An impending Medicare card change will present new billing and reimbursement challenges for all healthcare providers—not just emergency medicine.
Beginning April 1, 2018, CMS is removing social security numbers (SSNs) from the Health Insurance Claim Number (HICN) of over 150 million Medicare recipients, including approximately 60 million active Medicare patients. The new Medicare Beneficiary Identifiers (MBIs)[i] will be assigned over an 18-month crossover period with new Medicare cards sent directly to enrollees.
The main reason CMS is removing SSNs from the new Medicare cards is to fight medical identity theft. The goal is to better protect private health care, financial information, and federal health benefit payments. While the change will impact all providers, emergency services providers are expected to be particularly susceptible to billing errors and reimbursement delays since most of their patients are one-time encounters without established relationships.
Here is what you need to know about the timeline, transition, exceptions, and how to prepare.
Timeline for the new Medicare cards
Medicare starts mailing new cards to all enrollees beginning April 2018 in seven geographical waves. Providers can view more information about the phased rollout of the new Medicare cards on the CMS website: https://www.cms.gov/Medicare/New-Medicare-Card/NMC-Timeline.pdf
|Wave||States Included||Cards Mailing|
|1||Delaware, District of Columbia, Maryland, Pennsylvania, Virginia, West Virginia||April – June 2018|
|2||Alaska, American Samoa, California, Guam, Hawaii, Northern Mariana Islands, Oregon||April – June 2018|
|3||Arkansas, Illinois, Indiana, Iowa, Kansas, Minnesota, Nebraska, North Dakota, Oklahoma, South Dakota, Wisconsin||After June 2018|
|4||Connecticut, Maine, Massachusetts, New Hampshire,
New Jersey, New York, Rhode Island, Vermont
|After June 2018|
|5||Alabama, Florida, Georgia, North Carolina, South Carolina||After June 2018|
|6||Arizona, Colorado, Idaho, Montana, Nevada, New Mexico, Texas, Utah, Washington, Wyoming||After June 2018|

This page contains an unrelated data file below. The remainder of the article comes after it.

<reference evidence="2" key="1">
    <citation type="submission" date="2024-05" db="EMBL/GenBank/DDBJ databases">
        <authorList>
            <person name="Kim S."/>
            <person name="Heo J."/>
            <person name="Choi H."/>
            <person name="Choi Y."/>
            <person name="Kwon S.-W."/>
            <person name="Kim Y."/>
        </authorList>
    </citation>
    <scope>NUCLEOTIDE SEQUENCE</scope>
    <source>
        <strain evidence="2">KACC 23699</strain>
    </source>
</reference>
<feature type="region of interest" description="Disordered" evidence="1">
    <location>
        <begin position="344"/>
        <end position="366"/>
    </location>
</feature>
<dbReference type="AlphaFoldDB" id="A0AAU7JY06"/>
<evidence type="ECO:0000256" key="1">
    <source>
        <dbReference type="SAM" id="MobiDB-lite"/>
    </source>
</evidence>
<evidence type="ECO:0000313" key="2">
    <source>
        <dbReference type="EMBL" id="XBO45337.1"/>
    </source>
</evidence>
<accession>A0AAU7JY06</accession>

|7||Kentucky, Louisiana, Michigan, Mississippi, Missouri,
Ohio, Puerto Rico, Tennessee, Virgin Islands
|After June 2018|
CMS will test systems that plan to use the MBI. This includes enhanced integration testing (EIT) for new or high risk systems. They are not offering end-to-end testing with Medicare fee-for-service claims processing systems. Providers and payers should be able to use either HICNs or MBIs to submit claims during the transition period.
CMS advises to use the transition period as a live test and make adjustments as necessary, yet still have claims submitted and processed with HICNs until the transition period ends in 2019.
Here’s the good news. The transition period extends from April 1, 2018 through December 31, 2019. During this time, providers can use either the HICN or the MBI to exchange data with CMS. CMS will monitor the use of HICNs and MBIs to see how many providers are ready to use only MBIs by January 2020.
Starting January 1, 2020, providers have to submit claims using MBIs (with a few exceptions), no matter what date service was performed. Here are the exceptions listed on the CMS website:
Medicare plan exceptions:
Fee-for-Service claim exceptions:
- Claim status query
- Incoming premium payments
You can get more details for each of these exceptions on the CMS website.
Steps to prepare
To get ready to use the new MBIs, make and internally-test changes to systems and business processes before new Medicare cards are mailed in April. In addition, here are three important tips from the experts at Payor Logic:
- Check the Medicare Learning Network Fact Sheet for details on how to change your systems to accept the new MBI and identify patients who qualify under the Railroad Retirement Board (RBB).
- If you don’t have access to your Medicare Administrative Contractor’s (MAC’s) provider portal, sign up so you can use the provider MBI look-up tool starting in June 2018.
- Attend calls to get more information about this project.